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Podcasts We Love: 5 Reasons Not to Sell Your Business
By Veselin Ganev Monday, August 29, 2016

business podcasts

 

Our featured podcast this month is called Tropical MBA and is the brainchild of authors Dan Andrews and Ian Schoen. Episodes of their show have been used and integrated into business school curriculums across the United States.

 

The Tropical MBA podcast has also been downloaded over a million times and has active listeners in more than 100 countries.

 

The show’s focus is on building location-independent (or at least office-independent) businesses that can be run from anywhere in the world—hence the name Tropical MBA.

 

The podcast discusses a wide array of business and entrepreneurial topics, such as:

 

  • Bootstrapping
  • Business know-how
  • Generating worthy business ideas
  • Apprenticing and mentoring
  • Team building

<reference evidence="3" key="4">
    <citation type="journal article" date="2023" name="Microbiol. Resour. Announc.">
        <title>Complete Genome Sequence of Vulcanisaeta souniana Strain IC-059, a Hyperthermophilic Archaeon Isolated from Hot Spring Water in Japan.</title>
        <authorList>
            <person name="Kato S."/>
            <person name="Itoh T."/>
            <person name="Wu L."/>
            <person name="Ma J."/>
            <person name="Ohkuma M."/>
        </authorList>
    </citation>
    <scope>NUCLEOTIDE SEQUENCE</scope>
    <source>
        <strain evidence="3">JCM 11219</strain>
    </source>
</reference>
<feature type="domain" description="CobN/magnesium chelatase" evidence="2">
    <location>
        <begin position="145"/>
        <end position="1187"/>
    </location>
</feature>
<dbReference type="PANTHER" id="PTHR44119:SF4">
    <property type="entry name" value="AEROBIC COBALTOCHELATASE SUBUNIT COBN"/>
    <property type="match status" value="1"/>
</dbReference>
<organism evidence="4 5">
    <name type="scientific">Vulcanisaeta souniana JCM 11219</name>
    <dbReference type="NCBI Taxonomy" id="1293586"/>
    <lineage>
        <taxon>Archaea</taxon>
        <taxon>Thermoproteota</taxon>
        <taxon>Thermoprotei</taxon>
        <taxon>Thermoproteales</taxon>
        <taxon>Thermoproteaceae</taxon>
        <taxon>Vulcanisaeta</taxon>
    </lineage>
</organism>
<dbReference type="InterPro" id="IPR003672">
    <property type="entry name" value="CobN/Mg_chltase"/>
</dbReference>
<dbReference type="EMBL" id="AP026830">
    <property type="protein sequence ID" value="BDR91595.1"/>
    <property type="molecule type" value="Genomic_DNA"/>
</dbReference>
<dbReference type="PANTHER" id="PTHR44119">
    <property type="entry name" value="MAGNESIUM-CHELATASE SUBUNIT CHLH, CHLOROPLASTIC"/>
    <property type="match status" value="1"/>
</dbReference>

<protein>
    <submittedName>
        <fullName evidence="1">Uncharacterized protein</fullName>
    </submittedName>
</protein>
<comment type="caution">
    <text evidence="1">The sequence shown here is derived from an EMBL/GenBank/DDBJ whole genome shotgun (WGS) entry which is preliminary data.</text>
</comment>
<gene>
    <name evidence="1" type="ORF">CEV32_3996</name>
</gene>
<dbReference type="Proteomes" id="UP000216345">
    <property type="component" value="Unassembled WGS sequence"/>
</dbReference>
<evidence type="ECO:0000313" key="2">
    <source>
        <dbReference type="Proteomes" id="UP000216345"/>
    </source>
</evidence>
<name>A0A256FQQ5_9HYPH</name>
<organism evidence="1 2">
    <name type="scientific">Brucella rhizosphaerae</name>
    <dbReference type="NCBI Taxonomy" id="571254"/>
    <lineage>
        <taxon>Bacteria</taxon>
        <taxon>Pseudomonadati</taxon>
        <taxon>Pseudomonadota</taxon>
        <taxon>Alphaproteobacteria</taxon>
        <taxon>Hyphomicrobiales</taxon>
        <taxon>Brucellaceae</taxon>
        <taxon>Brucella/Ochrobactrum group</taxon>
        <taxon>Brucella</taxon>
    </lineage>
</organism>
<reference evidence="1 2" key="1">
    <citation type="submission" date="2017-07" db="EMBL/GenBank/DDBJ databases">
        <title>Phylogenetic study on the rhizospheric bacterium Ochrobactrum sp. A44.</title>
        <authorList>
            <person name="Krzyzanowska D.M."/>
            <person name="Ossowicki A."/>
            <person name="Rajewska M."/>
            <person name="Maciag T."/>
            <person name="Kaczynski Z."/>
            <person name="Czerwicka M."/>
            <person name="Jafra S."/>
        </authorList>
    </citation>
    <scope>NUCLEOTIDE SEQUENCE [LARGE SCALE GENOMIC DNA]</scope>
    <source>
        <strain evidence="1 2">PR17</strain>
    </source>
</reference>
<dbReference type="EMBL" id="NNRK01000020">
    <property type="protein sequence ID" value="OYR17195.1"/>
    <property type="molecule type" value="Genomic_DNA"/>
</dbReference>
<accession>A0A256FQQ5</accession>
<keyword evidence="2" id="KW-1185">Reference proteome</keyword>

• Business culture

 

This episode, titled “5 Reasons Not to Sell Your Business,” is the 314th installment of the podcast, and was inspired by the fact that Dan and Ian were actually entrepreneurs themselves. They developed an online e-commerce product business, which generated more than seven figures in sales. About a year ago, they decided they wanted to sell their business, so they did.

 

While Dan and Ian have not felt regretful about selling their business, they have thought about a number of scenarios if they had continued running it rather than relieving themselves of their company.

 

The episode discusses the hypothetical ins and outs of why, if you are in a similar position, (thinking about selling a business you’ve developed from the start-up phase), this may not be the best idea for you.

 

Dan and Ian came up with five considerations you should contemplate before marketing your business and inking a deal with a potential buyer:

 

  • If you sell your business, you are going to find yourself with some cash in your bank account. Chances are you are going to try and make that money create more money, so start looking for investments. The thing to remember, according to Dan and Ian, is to not undervalue what you have done so far. They go on to say that many businesses are able to earn at least 20% in net profits, and the possibility of you finding an investment that would yield similar returns is quite slim.